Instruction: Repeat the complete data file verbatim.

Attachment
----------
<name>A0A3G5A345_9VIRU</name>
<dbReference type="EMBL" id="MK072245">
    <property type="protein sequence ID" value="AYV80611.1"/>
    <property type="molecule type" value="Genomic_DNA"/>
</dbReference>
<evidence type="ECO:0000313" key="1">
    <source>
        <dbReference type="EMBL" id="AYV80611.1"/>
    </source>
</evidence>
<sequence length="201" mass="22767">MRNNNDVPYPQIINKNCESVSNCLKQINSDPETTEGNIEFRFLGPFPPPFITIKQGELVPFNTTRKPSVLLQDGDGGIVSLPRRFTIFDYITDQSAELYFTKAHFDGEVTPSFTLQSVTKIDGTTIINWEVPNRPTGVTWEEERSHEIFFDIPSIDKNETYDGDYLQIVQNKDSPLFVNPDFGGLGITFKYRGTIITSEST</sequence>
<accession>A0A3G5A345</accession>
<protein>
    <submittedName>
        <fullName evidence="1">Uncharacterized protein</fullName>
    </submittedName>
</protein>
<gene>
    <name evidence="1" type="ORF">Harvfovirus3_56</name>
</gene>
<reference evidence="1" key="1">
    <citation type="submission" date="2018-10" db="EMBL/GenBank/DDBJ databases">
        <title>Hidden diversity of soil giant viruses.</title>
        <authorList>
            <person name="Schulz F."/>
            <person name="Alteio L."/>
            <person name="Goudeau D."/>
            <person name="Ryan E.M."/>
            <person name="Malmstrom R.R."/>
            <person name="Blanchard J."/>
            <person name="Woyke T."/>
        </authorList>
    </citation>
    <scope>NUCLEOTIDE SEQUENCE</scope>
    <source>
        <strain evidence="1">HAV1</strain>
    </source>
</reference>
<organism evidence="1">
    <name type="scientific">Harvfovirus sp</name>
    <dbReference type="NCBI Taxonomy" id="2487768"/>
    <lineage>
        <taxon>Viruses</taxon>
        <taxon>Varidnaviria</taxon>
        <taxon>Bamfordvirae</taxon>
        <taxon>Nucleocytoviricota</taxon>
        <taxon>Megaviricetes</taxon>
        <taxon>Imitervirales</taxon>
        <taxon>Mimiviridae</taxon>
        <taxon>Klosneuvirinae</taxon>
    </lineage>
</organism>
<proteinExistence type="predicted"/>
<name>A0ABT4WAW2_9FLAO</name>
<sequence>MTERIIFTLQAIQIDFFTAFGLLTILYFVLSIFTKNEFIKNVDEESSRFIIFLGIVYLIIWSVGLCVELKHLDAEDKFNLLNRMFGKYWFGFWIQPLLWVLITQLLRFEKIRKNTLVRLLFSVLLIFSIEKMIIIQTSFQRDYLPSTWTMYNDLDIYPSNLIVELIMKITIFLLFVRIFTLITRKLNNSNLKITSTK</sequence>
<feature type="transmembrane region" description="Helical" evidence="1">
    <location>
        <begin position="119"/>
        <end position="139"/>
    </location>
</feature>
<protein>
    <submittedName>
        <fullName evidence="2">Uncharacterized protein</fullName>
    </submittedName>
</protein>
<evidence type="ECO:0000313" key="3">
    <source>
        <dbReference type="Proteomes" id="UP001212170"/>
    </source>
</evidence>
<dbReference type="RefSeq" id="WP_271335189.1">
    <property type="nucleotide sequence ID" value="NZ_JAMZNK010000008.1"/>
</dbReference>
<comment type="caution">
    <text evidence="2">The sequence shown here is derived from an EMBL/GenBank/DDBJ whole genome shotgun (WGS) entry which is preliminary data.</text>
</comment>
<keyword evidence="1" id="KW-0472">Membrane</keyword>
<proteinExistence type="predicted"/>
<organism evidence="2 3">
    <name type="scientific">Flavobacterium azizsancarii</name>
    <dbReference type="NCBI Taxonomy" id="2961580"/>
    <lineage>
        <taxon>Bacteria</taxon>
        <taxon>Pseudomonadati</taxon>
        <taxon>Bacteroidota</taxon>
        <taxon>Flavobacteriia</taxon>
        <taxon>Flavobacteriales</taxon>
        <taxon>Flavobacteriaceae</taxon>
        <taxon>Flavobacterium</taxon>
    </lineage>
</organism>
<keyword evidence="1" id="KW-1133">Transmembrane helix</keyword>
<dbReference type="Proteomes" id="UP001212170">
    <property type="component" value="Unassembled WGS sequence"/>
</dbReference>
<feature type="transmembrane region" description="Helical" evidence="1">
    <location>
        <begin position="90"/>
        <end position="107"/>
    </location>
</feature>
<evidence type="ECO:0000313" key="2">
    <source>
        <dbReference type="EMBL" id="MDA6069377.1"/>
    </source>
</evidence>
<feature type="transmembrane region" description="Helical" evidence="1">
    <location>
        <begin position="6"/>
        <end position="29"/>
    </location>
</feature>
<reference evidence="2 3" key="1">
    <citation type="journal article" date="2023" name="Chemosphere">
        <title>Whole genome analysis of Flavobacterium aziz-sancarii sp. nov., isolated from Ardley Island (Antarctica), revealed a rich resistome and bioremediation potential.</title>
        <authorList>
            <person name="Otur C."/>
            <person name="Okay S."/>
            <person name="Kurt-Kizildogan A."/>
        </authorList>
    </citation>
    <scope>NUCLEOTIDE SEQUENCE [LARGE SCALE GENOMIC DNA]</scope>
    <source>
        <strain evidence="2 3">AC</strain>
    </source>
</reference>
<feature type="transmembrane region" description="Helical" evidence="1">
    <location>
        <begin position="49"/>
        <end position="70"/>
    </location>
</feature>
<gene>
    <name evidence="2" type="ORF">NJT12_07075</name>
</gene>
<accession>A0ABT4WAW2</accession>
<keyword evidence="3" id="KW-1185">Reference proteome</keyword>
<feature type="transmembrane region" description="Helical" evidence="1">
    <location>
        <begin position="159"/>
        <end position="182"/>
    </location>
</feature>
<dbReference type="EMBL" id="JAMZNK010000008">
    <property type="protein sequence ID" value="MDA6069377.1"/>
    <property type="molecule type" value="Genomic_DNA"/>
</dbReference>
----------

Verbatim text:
<name>A0A3G5A345_9VIRU</name>
<dbReference type="EMBL" id="MK072245">
    <property type="protein sequence ID" value="AYV80611.1"/>
    <property type="molecule type" value="Genomic_DNA"/>
</dbReference>
<evidence type="ECO:0000313" key="1">
    <source>
        <dbReference type="EMBL" id="AYV80611.1"/>
    </source>
</evidence>
<sequence length="201" mass="22767">MRNNNDVPYPQIINKNCESVSNCLKQINSDPETTEGNIEFRFLGPFPPPFITIKQGELVPFNTTRKPSVLLQDGDGGIVSLPRRFTIFDYITDQSAELYFTKAHFDGEVTPSFTLQSVTKIDGTTIINWEVPNRPTGVTWEEERSHEIFFDIPSIDKNETYDGDYLQIVQNKDSPLFVNPDFGGLGITFKYRGTIITSEST</sequence>
<accession>A0A3G5A345</accession>
<protein>
    <submittedName>
        <fullName evidence="1">Uncharacterized protein</fullName>
    </submittedName>
</protein>
<gene>
    <name evidence="1" type="ORF">Harvfovirus3_56</name>
</gene>
<reference evidence="1" key="1">
    <citation type="submission" date="2018-10" db="EMBL/GenBank/DDBJ databases">
        <title>Hidden diversity of soil giant viruses.</title>
        <authorList>
            <person name="Schulz F."/>
            <person name="Alteio L."/>
            <person name="Goudeau D."/>
            <person name="Ryan E.M."/>
            <person name="Malmstrom R.R."/>
            <person name="Blanchard J."/>
            <person name="Woyke T."/>
        </authorList>
    </citation>
    <scope>NUCLEOTIDE SEQUENCE</scope>
    <source>
        <strain evidence="1">HAV1</strain>
    </source>
</reference>
<organism evidence="1">
    <name type="scientific">Harvfovirus sp</name>
    <dbReference type="NCBI Taxonomy" id="2487768"/>
    <lineage>
        <taxon>Viruses</taxon>
        <taxon>Varidnaviria</taxon>
        <taxon>Bamfordvirae</taxon>
        <taxon>Nucleocytoviricota</taxon>
        <taxon>Megaviricetes</taxon>
        <taxon>Imitervirales</taxon>
        <taxon>Mimiviridae</taxon>
        <taxon>Klosneuvirinae</taxon>
    </lineage>
</organism>
<proteinExistence type="predicted"/>
<name>A0ABT4WAW2_9FLAO</name>
<sequence>MTERIIFTLQAIQIDFFTAFGLLTILYFVLSIFTKNEFIKNVDEESSRFIIFLGIVYLIIWSVGLCVELKHLDAEDKFNLLNRMFGKYWFGFWIQPLLWVLITQLLRFEKIRKNTLVRLLFSVLLIFSIEKMIIIQTSFQRDYLPSTWTMYNDLDIYPSNLIVELIMKITIFLLFVRIFTLITRKLNNSNLKITSTK</sequence>
<feature type="transmembrane region" description="Helical" evidence="1">
    <location>
        <begin position="119"/>
        <end position="139"/>
    </location>
</feature>
<protein>
    <submittedName>
        <fullName evidence="2">Uncharacterized protein</fullName>
    </submittedName>
</protein>
<evidence type="ECO:0000313" key="3">
    <source>
        <dbReference type="Proteomes" id="UP001212170"/>
    </source>
</evidence>
<dbReference type="RefSeq" id="WP_271335189.1">
    <property type="nucleotide sequence ID" value="NZ_JAMZNK010000008.1"/>
</dbReference>
<comment type="caution">
    <text evidence="2">The sequence shown here is derived from an EMBL/GenBank/DDBJ whole genome shotgun (WGS) entry which is preliminary data.</text>
</comment>
<keyword evidence="1" id="KW-0472">Membrane</keyword>
<proteinExistence type="predicted"/>
<organism evidence="2 3">
    <name type="scientific">Flavobacterium azizsancarii</name>
    <dbReference type="NCBI Taxonomy" id="2961580"/>
    <lineage>
        <taxon>Bacteria</taxon>
        <taxon>Pseudomonadati</taxon>
        <taxon>Bacteroidota</taxon>
        <taxon>Flavobacteriia</taxon>
        <taxon>Flavobacteriales</taxon>
        <taxon>Flavobacteriaceae</taxon>
        <taxon>Flavobacterium</taxon>
    </lineage>
</organism>
<keyword evidence="1" id="KW-1133">Transmembrane helix</keyword>
<dbReference type="Proteomes" id="UP001212170">
    <property type="component" value="Unassembled WGS sequence"/>
</dbReference>
<feature type="transmembrane region" description="Helical" evidence="1">
    <location>
        <begin position="90"/>
        <end position="107"/>
    </location>
</feature>
<evidence type="ECO:0000313" key="2">
    <source>
        <dbReference type="EMBL" id="MDA6069377.1"/>
    </source>
</evidence>
<feature type="transmembrane region" description="Helical" evidence="1">
    <location>
        <begin position="6"/>
        <end position="29"/>
    </location>
</feature>
<reference evidence="2 3" key="1">
    <citation type="journal article" date="2023" name="Chemosphere">
        <title>Whole genome analysis of Flavobacterium aziz-sancarii sp. nov., isolated from Ardley Island (Antarctica), revealed a rich resistome and bioremediation potential.</title>
        <authorList>
            <person name="Otur C."/>
            <person name="Okay S."/>
            <person name="Kurt-Kizildogan A."/>
        </authorList>
    </citation>
    <scope>NUCLEOTIDE SEQUENCE [LARGE SCALE GENOMIC DNA]</scope>
    <source>
        <strain evidence="2 3">AC</strain>
    </source>
</reference>
<feature type="transmembrane region" description="Helical" evidence="1">
    <location>
        <begin position="49"/>
        <end position="70"/>
    </location>
</feature>
<gene>
    <name evidence="2" type="ORF">NJT12_07075</name>
</gene>
<accession>A0ABT4WAW2</accession>
<keyword evidence="3" id="KW-1185">Reference proteome</keyword>
<feature type="transmembrane region" description="Helical" evidence="1">
    <location>
        <begin position="159"/>
        <end position="182"/>
    </location>
</feature>
<dbReference type="EMBL" id="JAMZNK010000008">
    <property type="protein sequence ID" value="MDA6069377.1"/>
    <property type="molecule type" value="Genomic_DNA"/>
</dbReference>